Space & Astronomy
Planet found orbiting white dwarf in world first
By T.K. Randall
December 5, 2019 · 0 comments
Is this what will ultimately become of our solar system ? Image Credit: NASA, ESA, and Z. Levy (STScI)
Astronomers have discovered a huge planet orbiting the burnt-out husk of a star that was once like the Sun.
Situated around 2,000 light years from Earth, the planet, which is around four times larger than the star it orbits, was discovered by astronomers from the University of Warwick's Department of Physics and the Millennium Nucleus for Planet Formation (NPF) at the University of Valparaiso.
A white dwarf star is essentially what remains of a main sequence star after it has exhausted all of its hydrogen and gone through its red giant phase (the same thing will also happen to the Sun.)
Until now, it was thought that planets very close to a star could not survive this process.
"This star has a planet that we can't see directly, but because the star is so hot it is evaporating the planet, and we detect the atmosphere it is losing," said study lead author Dr Boris Gaensicke.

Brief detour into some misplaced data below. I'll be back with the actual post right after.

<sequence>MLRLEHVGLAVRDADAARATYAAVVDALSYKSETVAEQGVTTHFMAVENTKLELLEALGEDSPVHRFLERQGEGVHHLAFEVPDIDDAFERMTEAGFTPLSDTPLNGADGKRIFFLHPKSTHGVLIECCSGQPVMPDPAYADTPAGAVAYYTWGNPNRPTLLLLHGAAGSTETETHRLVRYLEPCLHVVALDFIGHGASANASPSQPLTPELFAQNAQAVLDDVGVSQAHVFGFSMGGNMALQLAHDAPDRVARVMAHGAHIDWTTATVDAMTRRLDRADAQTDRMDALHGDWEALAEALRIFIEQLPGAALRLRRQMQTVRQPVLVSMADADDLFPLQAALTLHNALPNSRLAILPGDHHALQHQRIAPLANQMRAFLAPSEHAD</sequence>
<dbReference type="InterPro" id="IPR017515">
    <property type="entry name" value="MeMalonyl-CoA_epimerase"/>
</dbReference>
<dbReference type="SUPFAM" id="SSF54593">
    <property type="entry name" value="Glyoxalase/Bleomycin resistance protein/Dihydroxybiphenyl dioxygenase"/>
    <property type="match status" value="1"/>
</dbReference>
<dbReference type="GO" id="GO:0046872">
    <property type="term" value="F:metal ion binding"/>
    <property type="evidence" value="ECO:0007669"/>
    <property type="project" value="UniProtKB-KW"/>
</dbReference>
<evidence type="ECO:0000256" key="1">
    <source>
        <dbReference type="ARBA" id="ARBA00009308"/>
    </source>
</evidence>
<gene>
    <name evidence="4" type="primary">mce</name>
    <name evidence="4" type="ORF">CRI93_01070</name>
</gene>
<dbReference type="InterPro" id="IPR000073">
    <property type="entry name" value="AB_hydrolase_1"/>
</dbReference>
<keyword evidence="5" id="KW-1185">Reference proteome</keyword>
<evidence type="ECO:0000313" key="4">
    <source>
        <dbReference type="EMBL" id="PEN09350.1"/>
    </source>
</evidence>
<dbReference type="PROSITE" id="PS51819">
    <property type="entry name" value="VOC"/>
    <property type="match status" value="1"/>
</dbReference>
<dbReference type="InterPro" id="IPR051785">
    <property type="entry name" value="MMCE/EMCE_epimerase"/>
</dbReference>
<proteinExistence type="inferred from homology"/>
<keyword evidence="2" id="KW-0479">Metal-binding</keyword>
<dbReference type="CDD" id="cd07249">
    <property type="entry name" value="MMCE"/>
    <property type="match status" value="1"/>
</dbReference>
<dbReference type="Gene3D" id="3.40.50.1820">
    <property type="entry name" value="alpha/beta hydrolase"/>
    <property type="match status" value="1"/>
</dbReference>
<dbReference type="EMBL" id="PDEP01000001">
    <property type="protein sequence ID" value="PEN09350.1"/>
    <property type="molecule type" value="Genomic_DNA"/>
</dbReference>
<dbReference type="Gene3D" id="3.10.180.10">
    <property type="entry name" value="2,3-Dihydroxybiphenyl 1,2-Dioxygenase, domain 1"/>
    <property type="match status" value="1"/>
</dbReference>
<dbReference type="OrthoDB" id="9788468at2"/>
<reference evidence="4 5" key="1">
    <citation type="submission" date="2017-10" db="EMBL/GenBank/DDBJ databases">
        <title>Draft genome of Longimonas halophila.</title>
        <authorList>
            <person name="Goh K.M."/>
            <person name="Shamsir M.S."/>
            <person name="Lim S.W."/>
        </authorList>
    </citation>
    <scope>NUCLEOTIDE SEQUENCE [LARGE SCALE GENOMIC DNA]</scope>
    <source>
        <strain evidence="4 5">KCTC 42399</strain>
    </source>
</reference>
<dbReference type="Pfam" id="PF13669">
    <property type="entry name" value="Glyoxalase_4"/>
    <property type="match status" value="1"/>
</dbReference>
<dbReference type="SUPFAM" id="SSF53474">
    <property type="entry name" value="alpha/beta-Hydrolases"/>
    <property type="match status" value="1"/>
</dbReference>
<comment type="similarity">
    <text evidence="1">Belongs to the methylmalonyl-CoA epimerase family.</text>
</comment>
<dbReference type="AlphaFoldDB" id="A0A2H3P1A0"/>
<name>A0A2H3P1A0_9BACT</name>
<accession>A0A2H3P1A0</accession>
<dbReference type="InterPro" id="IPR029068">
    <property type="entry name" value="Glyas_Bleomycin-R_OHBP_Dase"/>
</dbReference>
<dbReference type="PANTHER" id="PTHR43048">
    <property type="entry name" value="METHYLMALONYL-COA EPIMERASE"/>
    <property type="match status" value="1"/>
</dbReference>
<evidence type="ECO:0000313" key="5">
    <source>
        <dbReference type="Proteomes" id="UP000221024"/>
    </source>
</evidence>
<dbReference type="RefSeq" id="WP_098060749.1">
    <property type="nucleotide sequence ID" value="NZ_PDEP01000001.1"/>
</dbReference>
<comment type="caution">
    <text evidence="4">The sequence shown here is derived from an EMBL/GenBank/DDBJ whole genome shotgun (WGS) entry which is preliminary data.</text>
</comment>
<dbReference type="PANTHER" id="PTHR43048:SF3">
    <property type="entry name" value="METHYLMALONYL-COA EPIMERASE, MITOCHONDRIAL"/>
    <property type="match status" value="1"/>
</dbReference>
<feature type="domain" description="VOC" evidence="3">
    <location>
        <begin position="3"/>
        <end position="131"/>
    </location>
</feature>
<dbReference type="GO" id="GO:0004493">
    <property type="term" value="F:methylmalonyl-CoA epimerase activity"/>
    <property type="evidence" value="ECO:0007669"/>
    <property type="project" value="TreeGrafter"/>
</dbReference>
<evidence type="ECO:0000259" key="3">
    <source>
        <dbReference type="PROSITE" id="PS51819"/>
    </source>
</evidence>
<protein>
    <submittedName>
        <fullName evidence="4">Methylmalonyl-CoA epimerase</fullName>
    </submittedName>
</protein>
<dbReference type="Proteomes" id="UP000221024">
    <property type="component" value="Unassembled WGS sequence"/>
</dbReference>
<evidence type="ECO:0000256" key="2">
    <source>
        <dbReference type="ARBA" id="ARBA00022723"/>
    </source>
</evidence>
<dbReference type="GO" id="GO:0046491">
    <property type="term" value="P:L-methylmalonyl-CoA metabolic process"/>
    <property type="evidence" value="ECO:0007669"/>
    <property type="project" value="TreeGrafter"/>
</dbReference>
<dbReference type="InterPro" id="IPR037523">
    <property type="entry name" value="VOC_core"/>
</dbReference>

"This discovery is major progress because over the past two decades we had growing evidence that planetary systems survive into the white dwarf stage."
"We've seen a lot of asteroids, comets and other small planetary objects hitting white dwarfs, and explaining these events requires larger, planet-mass bodies further out."
"In a sense, [this] is providing us with a glimpse into the very distant future of our own solar system."
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